Not Just Roaming: CRTC Hearings on Wireless

The CRTC has wrapped up its hearings on wireless policy. This was the second round of the of three major CRTC policy hearings this fall (the other two are Let’s Talk TV, in which the public hearings have concluded, and Wholesale Access to Wireline Facilities, which are due to commence later in November). The hearings are ground-breaking in that the Commission as so far forborne from regulating wireless (cellular) services in general, and it first intervened to protect wireless customers from burdensome contract terms.

In the present hearings, the focus was on the intercarrier aspects of wireless networks, namely, wholesale roaming rates, tower sharing, and wireless resale.

As one could expect, the major incumbents (Bell, Telus, Rogers) exalted the current state of competition in wireless services, defended their roaming pricing, called for mandatory forbearance of wireless services, and couldn’t understand why anyone would complain about their response to tower-sharing requests.

The minor players, such as Eastlink, called for wholesale roaming pricing, more effective oversight of tower-sharing and other disputes arising between the smaller operators and the large incumbents.

Both the major and minor wireless carriers opposed wholesale access for resale purposes.

broadcasting lawyer ottawaIt is evident that, if there is to be effective facilities-based competition in wireless services, more has to be done by the regulator to ensure that there is a levelling of the playing field between the major and smaller wireless carriers. Industry Canada does not have the tools to regulate the business practices of its spectrum licensees: this is a job uniquely suited to the CRTC. Some rule making and effective enforcement activity is necessary to bring some minor dash of fairness to the wireless marketplace and, perhaps, provide some measure of relief for consumers.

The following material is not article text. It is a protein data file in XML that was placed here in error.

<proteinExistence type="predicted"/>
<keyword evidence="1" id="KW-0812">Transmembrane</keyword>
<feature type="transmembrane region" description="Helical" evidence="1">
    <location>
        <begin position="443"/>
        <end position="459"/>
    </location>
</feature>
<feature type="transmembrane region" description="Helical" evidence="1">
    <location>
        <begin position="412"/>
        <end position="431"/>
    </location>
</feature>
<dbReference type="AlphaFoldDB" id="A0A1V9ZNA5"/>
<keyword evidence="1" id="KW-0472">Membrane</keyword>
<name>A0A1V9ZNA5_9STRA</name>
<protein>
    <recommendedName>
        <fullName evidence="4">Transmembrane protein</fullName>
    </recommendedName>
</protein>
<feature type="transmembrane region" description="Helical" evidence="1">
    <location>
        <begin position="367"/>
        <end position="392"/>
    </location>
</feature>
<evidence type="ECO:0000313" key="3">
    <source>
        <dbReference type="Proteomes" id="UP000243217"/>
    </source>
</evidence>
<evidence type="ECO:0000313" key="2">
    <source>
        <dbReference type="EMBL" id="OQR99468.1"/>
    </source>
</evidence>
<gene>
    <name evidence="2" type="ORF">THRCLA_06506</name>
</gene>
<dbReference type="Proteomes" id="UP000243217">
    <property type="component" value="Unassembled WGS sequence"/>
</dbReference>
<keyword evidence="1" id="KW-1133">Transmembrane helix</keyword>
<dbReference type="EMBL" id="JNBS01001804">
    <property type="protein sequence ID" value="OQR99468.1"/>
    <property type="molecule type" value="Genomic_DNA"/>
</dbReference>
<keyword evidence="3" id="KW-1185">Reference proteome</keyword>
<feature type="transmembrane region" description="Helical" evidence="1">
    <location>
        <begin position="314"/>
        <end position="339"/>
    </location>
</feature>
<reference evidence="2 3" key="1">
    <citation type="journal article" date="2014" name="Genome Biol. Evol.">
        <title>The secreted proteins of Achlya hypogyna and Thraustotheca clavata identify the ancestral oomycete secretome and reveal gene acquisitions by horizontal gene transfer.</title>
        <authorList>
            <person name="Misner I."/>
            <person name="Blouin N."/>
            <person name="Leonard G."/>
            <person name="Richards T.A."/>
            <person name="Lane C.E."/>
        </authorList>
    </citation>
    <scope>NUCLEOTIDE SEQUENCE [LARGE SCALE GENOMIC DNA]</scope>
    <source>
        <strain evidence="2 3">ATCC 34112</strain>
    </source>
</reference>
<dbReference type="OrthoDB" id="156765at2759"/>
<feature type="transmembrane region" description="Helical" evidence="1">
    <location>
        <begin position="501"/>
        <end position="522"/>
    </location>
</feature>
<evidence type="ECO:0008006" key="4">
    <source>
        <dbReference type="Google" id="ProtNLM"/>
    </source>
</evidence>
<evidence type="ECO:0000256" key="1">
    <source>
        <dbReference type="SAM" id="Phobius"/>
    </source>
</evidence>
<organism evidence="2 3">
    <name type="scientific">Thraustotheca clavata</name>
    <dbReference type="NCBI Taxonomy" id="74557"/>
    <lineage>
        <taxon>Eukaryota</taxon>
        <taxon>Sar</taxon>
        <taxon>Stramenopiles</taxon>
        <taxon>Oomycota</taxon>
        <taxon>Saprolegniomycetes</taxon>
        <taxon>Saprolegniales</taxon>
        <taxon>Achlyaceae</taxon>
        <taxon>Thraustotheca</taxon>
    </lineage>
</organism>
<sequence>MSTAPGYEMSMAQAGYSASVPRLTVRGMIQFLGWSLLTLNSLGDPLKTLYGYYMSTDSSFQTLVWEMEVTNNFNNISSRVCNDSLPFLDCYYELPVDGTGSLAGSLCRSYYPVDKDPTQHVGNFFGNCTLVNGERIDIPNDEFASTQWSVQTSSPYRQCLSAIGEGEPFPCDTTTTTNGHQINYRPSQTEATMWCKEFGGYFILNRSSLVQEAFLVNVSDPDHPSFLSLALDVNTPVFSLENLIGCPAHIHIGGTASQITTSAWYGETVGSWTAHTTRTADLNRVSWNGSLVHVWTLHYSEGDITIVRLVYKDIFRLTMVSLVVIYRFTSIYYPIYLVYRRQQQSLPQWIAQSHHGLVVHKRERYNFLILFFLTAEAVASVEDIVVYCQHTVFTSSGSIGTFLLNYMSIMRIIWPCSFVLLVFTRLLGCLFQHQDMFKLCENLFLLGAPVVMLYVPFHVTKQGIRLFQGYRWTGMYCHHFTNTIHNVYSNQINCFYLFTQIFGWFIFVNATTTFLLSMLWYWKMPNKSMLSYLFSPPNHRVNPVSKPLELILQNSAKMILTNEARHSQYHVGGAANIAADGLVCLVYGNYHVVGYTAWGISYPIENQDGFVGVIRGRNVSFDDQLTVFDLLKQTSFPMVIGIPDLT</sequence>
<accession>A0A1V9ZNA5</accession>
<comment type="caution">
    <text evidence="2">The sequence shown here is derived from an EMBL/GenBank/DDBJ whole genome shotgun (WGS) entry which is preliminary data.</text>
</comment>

Wholesale access to wireless services for resale purposes remains contentious and opposed by facilities-based carriers of all stripes. While the majors argue that three rather than four carriers will produce effective competition, they simultaneously assert that any competitor should have to build out from scratch any competing network and be weaned from roaming and tower-sharing arrangements as soon as is humanly possible.

Meanwhile, the new entrants, envying the huge margins of the majors, seek to get in on the feasting, and do not want to hear of resale operators cutting into their prospective margins.

That no one has been able to come up with the financing to launch a fourth national wireless carrier speaks volumes about the risk the financial markets perceive in greater facilities-based competition in wireless services.

All of which suggests that choice and reasonable and flexible rate packages are only likely to come to consumers through resale competition based on wholesale access to the wireless networks of the incumbents. Let’s hope the CRTC gets this right the first time around.

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